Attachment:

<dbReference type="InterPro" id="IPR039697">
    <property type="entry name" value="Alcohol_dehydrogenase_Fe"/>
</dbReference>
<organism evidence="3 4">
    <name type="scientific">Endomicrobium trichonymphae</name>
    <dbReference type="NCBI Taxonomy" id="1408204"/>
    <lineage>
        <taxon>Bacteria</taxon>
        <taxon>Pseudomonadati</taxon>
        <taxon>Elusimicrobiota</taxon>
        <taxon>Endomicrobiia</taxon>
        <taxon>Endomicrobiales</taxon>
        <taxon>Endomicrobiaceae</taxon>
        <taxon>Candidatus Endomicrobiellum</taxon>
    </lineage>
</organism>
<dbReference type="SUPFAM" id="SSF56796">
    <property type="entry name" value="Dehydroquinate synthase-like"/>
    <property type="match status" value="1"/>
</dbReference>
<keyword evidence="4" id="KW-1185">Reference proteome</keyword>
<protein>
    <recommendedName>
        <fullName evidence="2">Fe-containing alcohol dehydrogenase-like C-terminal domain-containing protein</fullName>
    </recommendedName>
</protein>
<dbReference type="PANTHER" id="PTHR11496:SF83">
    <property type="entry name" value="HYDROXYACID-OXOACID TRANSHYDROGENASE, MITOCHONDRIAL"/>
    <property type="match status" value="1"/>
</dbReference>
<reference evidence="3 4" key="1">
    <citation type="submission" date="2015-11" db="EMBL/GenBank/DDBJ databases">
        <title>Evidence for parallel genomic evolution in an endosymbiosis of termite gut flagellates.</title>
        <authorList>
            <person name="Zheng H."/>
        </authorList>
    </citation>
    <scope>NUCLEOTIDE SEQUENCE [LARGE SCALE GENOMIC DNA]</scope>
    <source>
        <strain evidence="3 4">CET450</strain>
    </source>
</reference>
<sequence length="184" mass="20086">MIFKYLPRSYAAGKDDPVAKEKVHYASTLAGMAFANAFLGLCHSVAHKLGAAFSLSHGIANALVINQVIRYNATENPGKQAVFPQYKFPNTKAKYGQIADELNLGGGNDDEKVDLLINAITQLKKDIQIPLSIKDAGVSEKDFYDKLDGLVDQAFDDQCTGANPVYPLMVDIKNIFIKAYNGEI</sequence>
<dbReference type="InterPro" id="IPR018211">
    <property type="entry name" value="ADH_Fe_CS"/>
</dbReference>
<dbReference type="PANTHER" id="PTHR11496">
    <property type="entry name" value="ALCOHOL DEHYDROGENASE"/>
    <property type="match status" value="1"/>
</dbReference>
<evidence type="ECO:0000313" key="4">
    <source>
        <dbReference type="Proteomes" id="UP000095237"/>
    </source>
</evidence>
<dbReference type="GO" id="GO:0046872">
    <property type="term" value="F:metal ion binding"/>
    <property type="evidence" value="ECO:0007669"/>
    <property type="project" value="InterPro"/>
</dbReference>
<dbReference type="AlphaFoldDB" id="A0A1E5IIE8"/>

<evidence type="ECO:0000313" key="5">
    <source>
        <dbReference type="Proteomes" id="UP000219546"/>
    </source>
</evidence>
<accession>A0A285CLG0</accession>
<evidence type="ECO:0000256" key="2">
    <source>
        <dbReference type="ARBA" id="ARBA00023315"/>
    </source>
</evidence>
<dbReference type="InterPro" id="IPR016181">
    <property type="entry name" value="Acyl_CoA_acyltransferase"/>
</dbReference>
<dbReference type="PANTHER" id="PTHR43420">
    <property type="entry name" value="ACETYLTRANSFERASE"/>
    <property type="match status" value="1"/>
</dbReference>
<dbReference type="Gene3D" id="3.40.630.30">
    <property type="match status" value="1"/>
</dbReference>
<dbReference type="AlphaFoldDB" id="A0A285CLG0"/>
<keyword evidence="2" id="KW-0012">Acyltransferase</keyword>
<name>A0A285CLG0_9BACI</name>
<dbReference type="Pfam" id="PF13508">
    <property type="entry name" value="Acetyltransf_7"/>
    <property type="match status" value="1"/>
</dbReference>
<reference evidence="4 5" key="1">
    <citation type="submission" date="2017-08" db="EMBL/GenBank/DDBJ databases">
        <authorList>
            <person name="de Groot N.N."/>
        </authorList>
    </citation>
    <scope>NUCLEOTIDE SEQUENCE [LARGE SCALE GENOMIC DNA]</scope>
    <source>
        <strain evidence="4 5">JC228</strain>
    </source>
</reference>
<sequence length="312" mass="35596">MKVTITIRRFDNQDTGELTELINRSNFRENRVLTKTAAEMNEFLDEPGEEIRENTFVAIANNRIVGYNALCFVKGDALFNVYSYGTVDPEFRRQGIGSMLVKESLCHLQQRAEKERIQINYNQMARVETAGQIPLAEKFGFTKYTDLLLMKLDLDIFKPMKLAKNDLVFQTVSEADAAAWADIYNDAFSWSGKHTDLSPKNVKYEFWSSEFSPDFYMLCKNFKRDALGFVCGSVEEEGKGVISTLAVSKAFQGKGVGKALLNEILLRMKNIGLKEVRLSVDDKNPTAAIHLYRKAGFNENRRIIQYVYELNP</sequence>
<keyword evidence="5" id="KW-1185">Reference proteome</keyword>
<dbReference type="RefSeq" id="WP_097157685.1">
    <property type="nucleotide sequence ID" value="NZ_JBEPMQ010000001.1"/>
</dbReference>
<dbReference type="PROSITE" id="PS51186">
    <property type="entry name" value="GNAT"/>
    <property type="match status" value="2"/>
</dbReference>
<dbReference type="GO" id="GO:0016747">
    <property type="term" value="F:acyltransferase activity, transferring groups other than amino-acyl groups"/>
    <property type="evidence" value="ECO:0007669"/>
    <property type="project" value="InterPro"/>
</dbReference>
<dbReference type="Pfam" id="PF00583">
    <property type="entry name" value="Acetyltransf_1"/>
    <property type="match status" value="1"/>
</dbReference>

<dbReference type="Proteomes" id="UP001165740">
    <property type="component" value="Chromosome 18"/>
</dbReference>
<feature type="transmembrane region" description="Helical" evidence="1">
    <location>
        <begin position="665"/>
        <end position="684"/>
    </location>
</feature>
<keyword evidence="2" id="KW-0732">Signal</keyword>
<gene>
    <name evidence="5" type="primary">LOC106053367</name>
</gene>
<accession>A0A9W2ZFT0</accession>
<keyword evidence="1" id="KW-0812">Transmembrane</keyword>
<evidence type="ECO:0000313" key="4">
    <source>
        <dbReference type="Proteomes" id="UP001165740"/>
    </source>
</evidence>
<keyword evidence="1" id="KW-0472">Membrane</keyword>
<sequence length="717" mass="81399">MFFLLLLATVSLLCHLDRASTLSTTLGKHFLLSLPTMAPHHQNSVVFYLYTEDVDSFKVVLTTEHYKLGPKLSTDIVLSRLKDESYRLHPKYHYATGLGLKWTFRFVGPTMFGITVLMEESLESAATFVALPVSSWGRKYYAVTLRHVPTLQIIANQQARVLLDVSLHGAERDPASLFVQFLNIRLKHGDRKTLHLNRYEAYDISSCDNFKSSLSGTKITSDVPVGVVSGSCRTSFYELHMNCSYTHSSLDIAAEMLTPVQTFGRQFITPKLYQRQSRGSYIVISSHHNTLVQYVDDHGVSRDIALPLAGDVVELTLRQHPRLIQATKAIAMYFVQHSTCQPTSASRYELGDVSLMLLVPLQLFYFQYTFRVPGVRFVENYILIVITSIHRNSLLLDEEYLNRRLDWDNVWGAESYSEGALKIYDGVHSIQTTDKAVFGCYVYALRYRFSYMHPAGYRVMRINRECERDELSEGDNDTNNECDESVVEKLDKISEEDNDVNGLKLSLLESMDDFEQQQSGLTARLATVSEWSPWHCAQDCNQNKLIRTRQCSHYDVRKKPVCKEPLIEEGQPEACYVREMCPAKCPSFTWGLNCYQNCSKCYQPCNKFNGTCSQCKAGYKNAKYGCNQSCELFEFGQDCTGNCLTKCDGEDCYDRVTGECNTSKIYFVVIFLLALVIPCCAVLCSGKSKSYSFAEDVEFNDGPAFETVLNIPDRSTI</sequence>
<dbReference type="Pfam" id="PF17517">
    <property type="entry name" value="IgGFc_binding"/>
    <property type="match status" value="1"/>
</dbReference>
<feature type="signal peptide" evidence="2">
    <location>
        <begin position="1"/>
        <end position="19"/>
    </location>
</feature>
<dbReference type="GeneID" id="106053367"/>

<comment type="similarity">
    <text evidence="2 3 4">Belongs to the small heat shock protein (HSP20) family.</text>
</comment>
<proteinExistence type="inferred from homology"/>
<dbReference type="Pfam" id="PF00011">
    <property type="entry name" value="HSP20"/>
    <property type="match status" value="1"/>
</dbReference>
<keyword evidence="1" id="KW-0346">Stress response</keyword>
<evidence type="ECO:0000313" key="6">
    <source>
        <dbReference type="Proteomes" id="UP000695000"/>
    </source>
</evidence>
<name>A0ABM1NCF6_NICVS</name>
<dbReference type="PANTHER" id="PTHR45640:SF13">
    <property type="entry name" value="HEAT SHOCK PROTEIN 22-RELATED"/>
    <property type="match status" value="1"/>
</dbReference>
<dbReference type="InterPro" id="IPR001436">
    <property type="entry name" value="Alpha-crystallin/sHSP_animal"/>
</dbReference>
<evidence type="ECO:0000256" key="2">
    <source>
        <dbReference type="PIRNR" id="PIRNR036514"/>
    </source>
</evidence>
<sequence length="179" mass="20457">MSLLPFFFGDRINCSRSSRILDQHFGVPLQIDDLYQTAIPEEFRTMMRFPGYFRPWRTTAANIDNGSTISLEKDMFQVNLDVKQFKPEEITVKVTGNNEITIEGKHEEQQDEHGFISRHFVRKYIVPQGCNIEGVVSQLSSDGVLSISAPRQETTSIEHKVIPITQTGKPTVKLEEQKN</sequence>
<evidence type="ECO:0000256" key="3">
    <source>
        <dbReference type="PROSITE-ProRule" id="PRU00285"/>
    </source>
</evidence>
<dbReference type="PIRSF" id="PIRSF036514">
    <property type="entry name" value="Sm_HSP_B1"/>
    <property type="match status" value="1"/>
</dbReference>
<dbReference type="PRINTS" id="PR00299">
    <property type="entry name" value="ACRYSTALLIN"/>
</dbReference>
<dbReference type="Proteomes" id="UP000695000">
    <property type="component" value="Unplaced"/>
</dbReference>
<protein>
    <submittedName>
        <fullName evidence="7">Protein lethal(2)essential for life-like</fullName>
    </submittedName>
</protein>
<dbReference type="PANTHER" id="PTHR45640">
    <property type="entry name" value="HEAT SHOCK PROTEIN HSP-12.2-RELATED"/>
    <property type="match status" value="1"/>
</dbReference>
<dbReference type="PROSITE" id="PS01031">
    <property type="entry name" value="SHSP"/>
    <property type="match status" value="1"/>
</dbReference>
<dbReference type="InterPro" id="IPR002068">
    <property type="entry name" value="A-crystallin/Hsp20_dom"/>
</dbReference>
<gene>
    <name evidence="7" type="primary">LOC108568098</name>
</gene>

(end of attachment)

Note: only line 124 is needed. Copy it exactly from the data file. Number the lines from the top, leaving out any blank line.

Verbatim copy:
        <begin position="665"/>